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Bank cash withdrawals ban 'will make elderly sitting ducks for criminals'

Published 04/11/2015

New restrictions by Bank of Ireland will also include an end to cash or cheque lodgements to a bank teller of less than 3,000 euro
New restrictions by Bank of Ireland will also include an end to cash or cheque lodgements to a bank teller of less than 3,000 euro

A bank ban on manual cash withdrawals of less than 700 euro will make vulnerable people "sitting ducks" for criminals, it has been claimed.

New restrictions by Bank of Ireland will also include an end to cash or cheque lodgements to a bank teller of less than 3,000 euro.

The changes, to be enforced within two weeks, have sparked outrage from organisations representing the elderly and the vulnerable.

Sean Moynihan, chief executive of elderly agency Alone, said the moves will let criminals know that a customer is leaving a branch with a significant amount of cash.

"All they'll have to do is hang around the banks on pension day," he said.

"There's huge fear around the country about burglary at the moment, with people feeling vulnerable in our communities.

"Bank of Ireland needs to slow down here and think about those people.

"They have done the figures on how this benefits themselves, but they haven't looked at the risks to the vulnerable in the community, around holding onto cash, as well as people not au fait with technology."

Mr Moynihan said many elderly people rely on dealing with staff at banks because they are not used to ATMs, or their physical ailments make technology difficult to operate safely.

Recent research showed only one in ten over 65s were using the internet for online banking.

"Many older people won't be able to adapt to using ATMs and as a result may end up with large amounts of cash in their home, making them more vulnerable to burglary," he added.

"Older persons on the government pension will have to save up for three weeks and then make a bulk withdrawal if they wish to take money out with a teller."

Referring to the massive bank bailouts, he added: "When the banks needed the community, the community was there. So the banks have a responsibility to the community."

Labour Party TD and former junior minister Willie Penrose said the measures will make elderly bank customers "sitting ducks" for criminals.

"Now criminals will know the level of money customers are withdrawing," he said.

"Someone can now keep an eye on you. Before now, nobody would know if you were withdrawing five euro, 500 euro or 5,000 euro.

"I don't know how low the bank is going to stoop to try to save a bit and improve its bottom line.

"This comes at a time when we're trying to encourage people not to keep large amounts of money at home."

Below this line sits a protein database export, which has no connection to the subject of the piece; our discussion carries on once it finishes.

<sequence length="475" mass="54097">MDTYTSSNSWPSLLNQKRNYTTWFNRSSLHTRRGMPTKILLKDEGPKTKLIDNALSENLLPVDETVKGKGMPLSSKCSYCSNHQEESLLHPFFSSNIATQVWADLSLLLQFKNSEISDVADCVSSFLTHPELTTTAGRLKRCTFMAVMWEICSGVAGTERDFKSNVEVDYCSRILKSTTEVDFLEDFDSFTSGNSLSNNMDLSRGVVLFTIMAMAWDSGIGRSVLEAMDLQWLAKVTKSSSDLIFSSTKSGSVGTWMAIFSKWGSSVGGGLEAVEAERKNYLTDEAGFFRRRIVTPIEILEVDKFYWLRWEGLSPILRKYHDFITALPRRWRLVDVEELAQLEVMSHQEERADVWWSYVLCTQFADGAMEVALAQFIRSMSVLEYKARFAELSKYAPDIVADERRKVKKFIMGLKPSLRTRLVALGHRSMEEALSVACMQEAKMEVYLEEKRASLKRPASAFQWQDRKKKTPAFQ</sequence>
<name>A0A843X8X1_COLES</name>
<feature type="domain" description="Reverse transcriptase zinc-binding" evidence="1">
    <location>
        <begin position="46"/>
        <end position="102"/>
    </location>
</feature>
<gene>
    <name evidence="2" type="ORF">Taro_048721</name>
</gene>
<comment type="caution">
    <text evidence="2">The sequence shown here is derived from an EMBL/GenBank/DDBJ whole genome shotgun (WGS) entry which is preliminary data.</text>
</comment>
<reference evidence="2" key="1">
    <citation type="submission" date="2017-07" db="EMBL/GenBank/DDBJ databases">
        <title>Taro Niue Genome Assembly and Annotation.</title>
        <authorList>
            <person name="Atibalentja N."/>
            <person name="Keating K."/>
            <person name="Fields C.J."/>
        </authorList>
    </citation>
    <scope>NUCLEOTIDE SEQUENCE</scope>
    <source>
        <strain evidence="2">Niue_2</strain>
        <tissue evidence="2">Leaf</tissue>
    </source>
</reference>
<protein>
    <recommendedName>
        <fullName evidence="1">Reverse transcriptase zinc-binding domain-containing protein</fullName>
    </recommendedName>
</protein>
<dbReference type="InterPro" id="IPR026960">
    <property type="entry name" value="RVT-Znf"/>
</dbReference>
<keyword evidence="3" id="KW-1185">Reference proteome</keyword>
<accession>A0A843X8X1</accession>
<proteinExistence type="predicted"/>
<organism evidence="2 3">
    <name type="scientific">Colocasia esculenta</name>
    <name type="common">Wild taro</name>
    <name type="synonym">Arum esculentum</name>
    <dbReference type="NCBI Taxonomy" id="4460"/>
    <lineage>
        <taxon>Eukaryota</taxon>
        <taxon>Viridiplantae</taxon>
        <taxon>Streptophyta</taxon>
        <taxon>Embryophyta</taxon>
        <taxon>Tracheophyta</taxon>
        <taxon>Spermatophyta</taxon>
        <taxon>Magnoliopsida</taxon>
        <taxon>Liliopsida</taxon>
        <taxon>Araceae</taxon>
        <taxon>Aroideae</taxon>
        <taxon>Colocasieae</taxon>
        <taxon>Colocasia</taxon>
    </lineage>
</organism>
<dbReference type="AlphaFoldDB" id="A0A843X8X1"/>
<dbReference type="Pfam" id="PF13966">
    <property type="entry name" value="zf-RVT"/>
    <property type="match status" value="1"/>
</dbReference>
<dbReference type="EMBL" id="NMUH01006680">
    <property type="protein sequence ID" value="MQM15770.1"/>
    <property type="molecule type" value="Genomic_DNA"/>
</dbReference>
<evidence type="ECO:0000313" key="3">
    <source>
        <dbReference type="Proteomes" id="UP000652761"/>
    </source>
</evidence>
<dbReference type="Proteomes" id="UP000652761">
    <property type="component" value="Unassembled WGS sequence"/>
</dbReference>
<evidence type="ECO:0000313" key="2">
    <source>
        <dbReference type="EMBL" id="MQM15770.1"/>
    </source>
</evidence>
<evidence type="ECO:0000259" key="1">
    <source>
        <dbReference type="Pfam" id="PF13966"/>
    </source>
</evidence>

Mr Penrose said he was going to ask the Finance Minister, representing the State as a shareholder in Bank of Ireland, to intervene over the controversy.

Bank of Ireland said the changes will be enforced in branches from mid-November.

They will mean any withdrawals under 700 euro or lodgements more than 3,000 euro will have to be done electronically.

"Bank of Ireland understand these changes may be a new way of banking for some of our customers, and we want to reassure customers that our branch teams will be available to help and guide them through this change," a spokeswoman said.

"We encourage customers to come and speak to our advisers in our branches with any questions they may have on this change, and on using our ATM and lodgement ATM machines.

"For any customers who require additional assistance or who may not be used to using the ATM machines, our staff will be on hand to help them."

Bank of Ireland has 250 branches nationwide.

Labour senator Marie Moloney said customers unhappy with the changes should switch bank.

"This is disgraceful conduct by Bank of Ireland," she said.

"Clearly they don't appreciate the value of customers with smaller accounts.

"Given how much support the bank got from the taxpayer in recent years, this is no way to treat customers.

"I am encouraging any Bank of Ireland customer who gets their social welfare paid into their bank account to now consider transferring that payment to their local post office or credit union where they will get personal attention and a customer-friendly service."

Finance Minister Michael Noonan said the counter-restrictions were "surprising and unnecessary".

"The changes announced by Bank of Ireland today around in-branch lodgements and withdrawals is a commercial decision for the bank," he said.

"However, I consider these changes surprising and unnecessary."

Mr Noonan said he wanted to see the bank fully honour commitments to assist more vulnerable customers in branches and that he wanted a clarification from management on plans to facilitate customers.

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